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To: sitetest
True. But as I understand it, those with known [antecedent and perpetual] impotence or sterility cannot enter into marriage. That is an impediment to a valid marriage.

-A8

22 posted on 07/31/2007 12:30:49 PM PDT by adiaireton8 ("There is no greater evil one can suffer than to hate reasonable discourse." - Plato, Phaedo 89d)
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To: adiaireton8
Dear adiareton8,

Impotence is an impediment to valid marriage, as it makes impossible consummation of the marriage.

However, I don’t believe that infertility is an impediment.


sitetest

24 posted on 07/31/2007 12:41:21 PM PDT by sitetest (If Roe is not overturned, no unborn child will ever be protected in law.)
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To: adiaireton8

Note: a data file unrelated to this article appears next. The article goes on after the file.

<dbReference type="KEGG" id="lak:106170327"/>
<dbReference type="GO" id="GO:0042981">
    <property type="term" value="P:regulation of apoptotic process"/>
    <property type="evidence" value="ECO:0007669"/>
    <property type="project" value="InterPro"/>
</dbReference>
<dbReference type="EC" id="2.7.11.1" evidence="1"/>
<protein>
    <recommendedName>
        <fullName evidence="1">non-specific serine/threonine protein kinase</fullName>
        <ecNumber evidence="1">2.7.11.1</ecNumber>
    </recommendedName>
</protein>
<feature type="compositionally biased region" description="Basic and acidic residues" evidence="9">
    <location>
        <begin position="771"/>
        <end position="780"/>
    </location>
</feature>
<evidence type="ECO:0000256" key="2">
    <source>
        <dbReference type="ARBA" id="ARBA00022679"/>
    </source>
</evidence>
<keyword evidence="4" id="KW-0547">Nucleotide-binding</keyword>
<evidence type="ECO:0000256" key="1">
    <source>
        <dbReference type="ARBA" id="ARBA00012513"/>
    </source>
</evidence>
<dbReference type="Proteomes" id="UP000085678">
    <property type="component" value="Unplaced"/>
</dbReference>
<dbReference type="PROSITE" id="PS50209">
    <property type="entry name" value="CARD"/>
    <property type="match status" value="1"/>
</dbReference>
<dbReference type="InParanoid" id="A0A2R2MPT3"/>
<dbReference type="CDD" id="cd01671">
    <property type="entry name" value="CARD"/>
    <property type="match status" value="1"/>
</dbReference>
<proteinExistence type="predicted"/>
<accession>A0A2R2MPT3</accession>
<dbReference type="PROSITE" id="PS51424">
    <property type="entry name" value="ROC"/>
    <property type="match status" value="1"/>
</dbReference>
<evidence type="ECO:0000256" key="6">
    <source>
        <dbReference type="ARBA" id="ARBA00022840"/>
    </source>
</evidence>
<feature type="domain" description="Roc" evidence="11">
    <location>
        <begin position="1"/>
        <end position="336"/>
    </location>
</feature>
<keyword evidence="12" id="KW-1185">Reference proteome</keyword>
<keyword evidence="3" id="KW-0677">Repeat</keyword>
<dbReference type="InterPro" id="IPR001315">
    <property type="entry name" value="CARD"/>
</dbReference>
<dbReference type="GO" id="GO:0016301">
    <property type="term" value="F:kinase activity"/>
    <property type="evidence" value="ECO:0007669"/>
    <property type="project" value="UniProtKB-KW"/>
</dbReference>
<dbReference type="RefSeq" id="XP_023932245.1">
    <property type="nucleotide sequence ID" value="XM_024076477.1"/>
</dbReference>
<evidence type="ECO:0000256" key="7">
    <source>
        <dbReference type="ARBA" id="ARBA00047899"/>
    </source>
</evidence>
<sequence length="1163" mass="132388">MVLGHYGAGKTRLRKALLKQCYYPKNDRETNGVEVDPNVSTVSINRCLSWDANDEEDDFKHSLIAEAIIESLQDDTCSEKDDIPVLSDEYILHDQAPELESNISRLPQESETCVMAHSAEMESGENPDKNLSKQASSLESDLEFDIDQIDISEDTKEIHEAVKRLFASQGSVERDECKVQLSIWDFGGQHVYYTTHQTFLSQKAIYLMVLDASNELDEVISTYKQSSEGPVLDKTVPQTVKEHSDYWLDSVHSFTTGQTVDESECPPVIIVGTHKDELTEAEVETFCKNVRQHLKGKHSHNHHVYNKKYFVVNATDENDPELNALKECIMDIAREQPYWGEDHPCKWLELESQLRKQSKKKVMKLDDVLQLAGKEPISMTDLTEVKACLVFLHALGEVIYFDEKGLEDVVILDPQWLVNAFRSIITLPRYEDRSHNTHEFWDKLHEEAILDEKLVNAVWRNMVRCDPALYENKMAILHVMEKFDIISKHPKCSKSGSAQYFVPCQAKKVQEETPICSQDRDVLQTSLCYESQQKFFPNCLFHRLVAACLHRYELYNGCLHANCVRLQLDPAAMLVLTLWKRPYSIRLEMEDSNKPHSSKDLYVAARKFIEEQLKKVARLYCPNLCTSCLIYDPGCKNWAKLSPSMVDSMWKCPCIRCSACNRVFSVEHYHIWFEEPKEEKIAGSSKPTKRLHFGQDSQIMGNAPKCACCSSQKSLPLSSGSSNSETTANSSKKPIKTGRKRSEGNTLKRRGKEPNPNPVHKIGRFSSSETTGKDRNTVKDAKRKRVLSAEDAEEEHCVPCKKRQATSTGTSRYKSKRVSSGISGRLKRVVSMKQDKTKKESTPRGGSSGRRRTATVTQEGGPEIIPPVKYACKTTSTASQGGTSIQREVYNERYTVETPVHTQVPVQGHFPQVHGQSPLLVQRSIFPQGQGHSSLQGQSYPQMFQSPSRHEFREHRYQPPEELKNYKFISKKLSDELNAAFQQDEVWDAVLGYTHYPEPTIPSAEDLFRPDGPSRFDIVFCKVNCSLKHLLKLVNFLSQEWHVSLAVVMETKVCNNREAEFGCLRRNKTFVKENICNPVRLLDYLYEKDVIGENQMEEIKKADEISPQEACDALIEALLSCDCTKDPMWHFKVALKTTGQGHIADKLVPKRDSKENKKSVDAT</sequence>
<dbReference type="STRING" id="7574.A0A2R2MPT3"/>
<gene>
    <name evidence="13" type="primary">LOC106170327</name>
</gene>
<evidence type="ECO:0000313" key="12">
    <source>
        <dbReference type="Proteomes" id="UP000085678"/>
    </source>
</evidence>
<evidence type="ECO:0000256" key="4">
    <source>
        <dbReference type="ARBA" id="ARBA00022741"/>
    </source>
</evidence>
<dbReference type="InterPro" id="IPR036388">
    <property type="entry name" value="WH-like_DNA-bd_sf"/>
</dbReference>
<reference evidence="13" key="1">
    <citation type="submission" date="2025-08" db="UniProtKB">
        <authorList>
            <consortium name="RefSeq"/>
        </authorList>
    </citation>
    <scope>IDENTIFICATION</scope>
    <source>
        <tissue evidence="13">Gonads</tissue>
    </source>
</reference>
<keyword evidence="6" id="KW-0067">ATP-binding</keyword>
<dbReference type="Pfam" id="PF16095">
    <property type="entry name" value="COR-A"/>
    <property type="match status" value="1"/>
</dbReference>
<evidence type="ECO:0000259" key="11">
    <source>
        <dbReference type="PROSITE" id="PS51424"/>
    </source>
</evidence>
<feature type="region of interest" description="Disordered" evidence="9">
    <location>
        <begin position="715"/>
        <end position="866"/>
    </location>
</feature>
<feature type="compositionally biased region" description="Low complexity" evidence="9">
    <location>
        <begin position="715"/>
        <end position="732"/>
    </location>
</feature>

Dear adiaireton8,

Here's a cite from Canon Law:

Can. 1084 §1. Antecedent and perpetual impotence to have intercourse, whether on the part of the man or the woman, whether absolute or relative, nullifies marriage by its very nature.

§2. If the impediment of impotence is doubtful, whether by a doubt about the law or a doubt about a fact, a marriage must not be impeded nor, while the doubt remains, declared null.

§3. Sterility neither prohibits nor nullifies marriage, without prejudice to the prescript of can. 1098.

http://www.vatican.va/archive/ENG1104/__P3Y.HTM


sitetest

25 posted on 07/31/2007 12:56:59 PM PDT by sitetest (If Roe is not overturned, no unborn child will ever be protected in law.)
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